Urtd / Odesta

New Release: Superior TitleSeptember 30, 2013

Superior Title is a high contrast Transitional typeface, a kind of missing link between Bodoni and Times. The Display styles are suitable for editorial usage, particularly for fashion and lifestyle publications.

Superior Title was originally designed for Pentagram’s rebrand of Travel + Leisure magazine. There are two companion typefamilies, Superior Deck and Superior Text which are forthcoming MCKL releases.

See Superior Title here

CA profile: MCKLJune 13, 2013

Jeremy Mickel of MCKL was featured in a Fresh Profiles column in Communication Arts magazine:

Duration: I started drawing type in 2006 while working as a graphic designer. I’ve drawn custom fonts and logos for clients since 2008 and I launched my foundry, MCKL, in 2012.

Staff: Having a company of one allows me to oversee all aspects of design, but I collaborate with a variety of designers and illustrators, as well as other foundries like Village, House Industries, and A2-Type.

Read more on CA.com

New Release: Sharp SansJune 2, 2013

Sharp Sans, designed by new Incubator member, Lucas Sharp, injects some much needed humanism into the Futura model. With its sheered terminals and true italics, Sharp Sans combines the appealing typographic compensation of the grotesque, with the plump circular bowls of the geometric. The result is a typeface suited for both text and display use that breaths life into the genre of the geometric sans.

See Sharp Sans here

Pagan & Sharp lectureJune 1, 2013

Lucas Sharp & Carlos Pagan (Pagan & Sharp), will give a talk at the 14th Street Apple store, Wednesday, April 3rd @7pm.

Typographica on PitchMarch 13, 2013

Carolina de Bartolo reviews Pitch

Unfortunately, there is not much I could tell you about the design of the riveting new typewriter face called Pitch that Kris Sowersby has not already published in his extensive process notes.

That being the case, I’ll spare you the repetition and go directly off on an idiosyncratic tangent.

First, a brief homage to the typewriter:
Like the bicycle, the typewriter played a remarkably important role in women’s liberation. Wikipedia informs me (with ‘citation needed’) that according to the 1910 US census, 81% of the women who entered the workforce began their careers as typists. Fans of the popular television series Downton Abbey will recall the storyline of the redheaded housemaid, Ms Gwen, who is secretively learning to type via correspondence course in order to fulfill her dream of becoming a secretary.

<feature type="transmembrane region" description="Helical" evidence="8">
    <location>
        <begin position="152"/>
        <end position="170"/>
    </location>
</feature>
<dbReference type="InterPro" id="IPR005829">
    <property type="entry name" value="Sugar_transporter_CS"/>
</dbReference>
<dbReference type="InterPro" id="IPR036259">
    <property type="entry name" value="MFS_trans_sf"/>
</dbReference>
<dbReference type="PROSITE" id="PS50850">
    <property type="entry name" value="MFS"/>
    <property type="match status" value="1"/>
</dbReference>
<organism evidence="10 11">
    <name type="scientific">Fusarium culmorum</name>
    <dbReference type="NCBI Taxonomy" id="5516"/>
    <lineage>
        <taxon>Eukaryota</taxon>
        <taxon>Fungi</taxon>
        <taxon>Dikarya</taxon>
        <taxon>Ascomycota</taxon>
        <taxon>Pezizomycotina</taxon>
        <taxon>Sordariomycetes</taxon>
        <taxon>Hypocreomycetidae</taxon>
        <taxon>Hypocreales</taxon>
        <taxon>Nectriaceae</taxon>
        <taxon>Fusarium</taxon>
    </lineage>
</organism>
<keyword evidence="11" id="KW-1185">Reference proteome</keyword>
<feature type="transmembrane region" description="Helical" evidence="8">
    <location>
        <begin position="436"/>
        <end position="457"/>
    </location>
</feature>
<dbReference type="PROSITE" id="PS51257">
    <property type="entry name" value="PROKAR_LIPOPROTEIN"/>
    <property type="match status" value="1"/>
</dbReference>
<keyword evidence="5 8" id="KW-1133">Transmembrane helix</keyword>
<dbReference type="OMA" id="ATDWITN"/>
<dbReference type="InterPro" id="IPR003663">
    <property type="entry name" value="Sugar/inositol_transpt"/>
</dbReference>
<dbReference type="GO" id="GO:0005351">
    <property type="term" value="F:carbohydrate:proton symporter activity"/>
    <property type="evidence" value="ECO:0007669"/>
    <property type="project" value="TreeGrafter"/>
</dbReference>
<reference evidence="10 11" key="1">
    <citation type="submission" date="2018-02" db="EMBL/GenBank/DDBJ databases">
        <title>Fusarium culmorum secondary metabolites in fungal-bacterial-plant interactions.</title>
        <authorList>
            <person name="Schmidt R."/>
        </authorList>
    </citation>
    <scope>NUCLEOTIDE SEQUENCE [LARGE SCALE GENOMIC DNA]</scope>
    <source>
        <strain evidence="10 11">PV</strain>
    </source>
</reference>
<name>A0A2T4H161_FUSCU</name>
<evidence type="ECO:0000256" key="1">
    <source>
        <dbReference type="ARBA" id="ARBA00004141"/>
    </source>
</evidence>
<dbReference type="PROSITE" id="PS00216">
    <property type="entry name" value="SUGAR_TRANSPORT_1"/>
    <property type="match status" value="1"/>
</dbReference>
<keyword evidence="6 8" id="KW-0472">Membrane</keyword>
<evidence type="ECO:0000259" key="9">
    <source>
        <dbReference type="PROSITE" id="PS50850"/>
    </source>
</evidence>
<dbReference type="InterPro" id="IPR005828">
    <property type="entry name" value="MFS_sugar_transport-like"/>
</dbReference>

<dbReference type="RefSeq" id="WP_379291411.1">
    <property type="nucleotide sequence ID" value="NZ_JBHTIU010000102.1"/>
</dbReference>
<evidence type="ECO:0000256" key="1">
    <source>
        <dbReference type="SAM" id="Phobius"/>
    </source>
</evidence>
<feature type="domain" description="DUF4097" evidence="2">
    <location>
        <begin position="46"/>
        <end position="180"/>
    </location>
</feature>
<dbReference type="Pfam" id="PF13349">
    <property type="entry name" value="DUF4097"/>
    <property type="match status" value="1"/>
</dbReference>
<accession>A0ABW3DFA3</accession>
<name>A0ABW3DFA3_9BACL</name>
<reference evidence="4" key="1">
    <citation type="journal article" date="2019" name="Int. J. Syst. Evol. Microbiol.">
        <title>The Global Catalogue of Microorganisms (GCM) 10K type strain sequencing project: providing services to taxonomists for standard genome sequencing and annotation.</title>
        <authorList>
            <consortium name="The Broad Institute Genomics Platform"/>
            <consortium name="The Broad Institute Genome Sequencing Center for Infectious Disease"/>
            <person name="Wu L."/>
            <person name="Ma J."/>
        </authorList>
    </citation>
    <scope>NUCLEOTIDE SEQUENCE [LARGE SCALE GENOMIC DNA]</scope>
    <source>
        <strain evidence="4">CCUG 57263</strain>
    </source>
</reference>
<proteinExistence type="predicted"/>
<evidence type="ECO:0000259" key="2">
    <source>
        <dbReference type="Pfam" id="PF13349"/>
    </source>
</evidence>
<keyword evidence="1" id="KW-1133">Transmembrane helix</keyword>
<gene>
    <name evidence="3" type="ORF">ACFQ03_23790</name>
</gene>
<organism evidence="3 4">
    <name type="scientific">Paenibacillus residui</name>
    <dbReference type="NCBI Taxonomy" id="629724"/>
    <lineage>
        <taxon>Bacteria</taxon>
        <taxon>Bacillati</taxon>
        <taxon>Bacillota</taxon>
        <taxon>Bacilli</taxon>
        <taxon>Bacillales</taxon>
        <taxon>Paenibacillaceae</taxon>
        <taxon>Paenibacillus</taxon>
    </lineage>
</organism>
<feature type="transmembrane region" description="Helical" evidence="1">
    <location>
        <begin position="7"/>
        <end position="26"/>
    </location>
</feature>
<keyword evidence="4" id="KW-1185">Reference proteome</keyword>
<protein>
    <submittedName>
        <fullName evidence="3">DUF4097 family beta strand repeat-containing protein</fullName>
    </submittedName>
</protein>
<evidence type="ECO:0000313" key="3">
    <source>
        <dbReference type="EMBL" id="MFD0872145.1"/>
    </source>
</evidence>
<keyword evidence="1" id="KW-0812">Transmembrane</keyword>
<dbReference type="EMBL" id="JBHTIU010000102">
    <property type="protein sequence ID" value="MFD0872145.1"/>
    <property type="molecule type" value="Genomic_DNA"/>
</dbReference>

Read the rest of the review on Typographica

Typographica on ShiftMarch 13, 2013

Robb Ogle reviews Shift:

Embrace designs that give a tacit nod to history without making contemporary words look like they’re wearing a cravat. Shift’s appeal, beyond utility, is a quirk of prescient timing and 2012 fashion.

We (re)prioritized lasting materials and so swiped older generations’ fabrics and waistcoats. Let us face the fact that fashion-conscious men overindulged playing tweedy dress-up this year. Likewise, certain type revivals arguably become overwhelming costumes. Young Shift’s antique form can switch playing Country Lord or Lumberjack. Prim, sharp Extralight or heaving Black weights offer that period breadth. Contextual alternates add spit polish. But the family seems a new inventive composite of choice Barnhart Bros. & Spindler aesthetics, duly name checked by Mickel. It is minted for fresh use, detoxed of olde-timey contrast ghosts and too-gooey bracketing.

Read more on Typographica

Typographica on TimoniumMarch 13, 2013

Ben Kiel reviews Timonium:

Tal Leming has built a career on his ability to deftly turn both the geometric (United, Bullet, and Mission + Control, for example) and the lettered (Burbank, Baxter, and Shag Lounge) into well-balanced typographic forms that are aesthetically rooted in their source material but function flawlessly in contemporary typographic applications.

This is a design challenge that appears simple at first glance, but it can be an exercise in hair-pulling frustration to get the letterforms sitting comfortably in both worlds while betraying neither. Timonium brings these two sides — the lettered and the geometric — together in a design that achieves lettered warmth within a geometric construction. The design takes a style that I associate with a certain French flavor (the high-contrast sans serifs of Deberny & Peignot, in particular) and with Optima (sans entasis), looks to that style in non-typographic traditions, and merges its influences in a design that doesn’t reference any certain era, but maintains a distinctive character.

Read more on Typographica

New Release: Brooklyn & Brooklyn StencilFebruary 11, 2013

Brooklyn and Brooklyn Stencil started out in an architectural model….

In April 2007, I got a call from a favorite client, Michael Bierut at Pentagram in Manhattan, asking if I could come in to talk about a project for a new architectural development. The project turned out to be the Atlantic Yards project, a massive undertaking involving a sports arena, an office block, and hundreds of housing units, all designed by the great American architect Frank Gehry.

An early rendering of the Atlantic Yards project from The Office of Frank Gehry

I was shown photos of the model for the project which included a wonderfully twisty and turny tower, a stack-of-blocks-block-of-flats, and an arena which looked as though it was to be covered with blue metal post-it notes.

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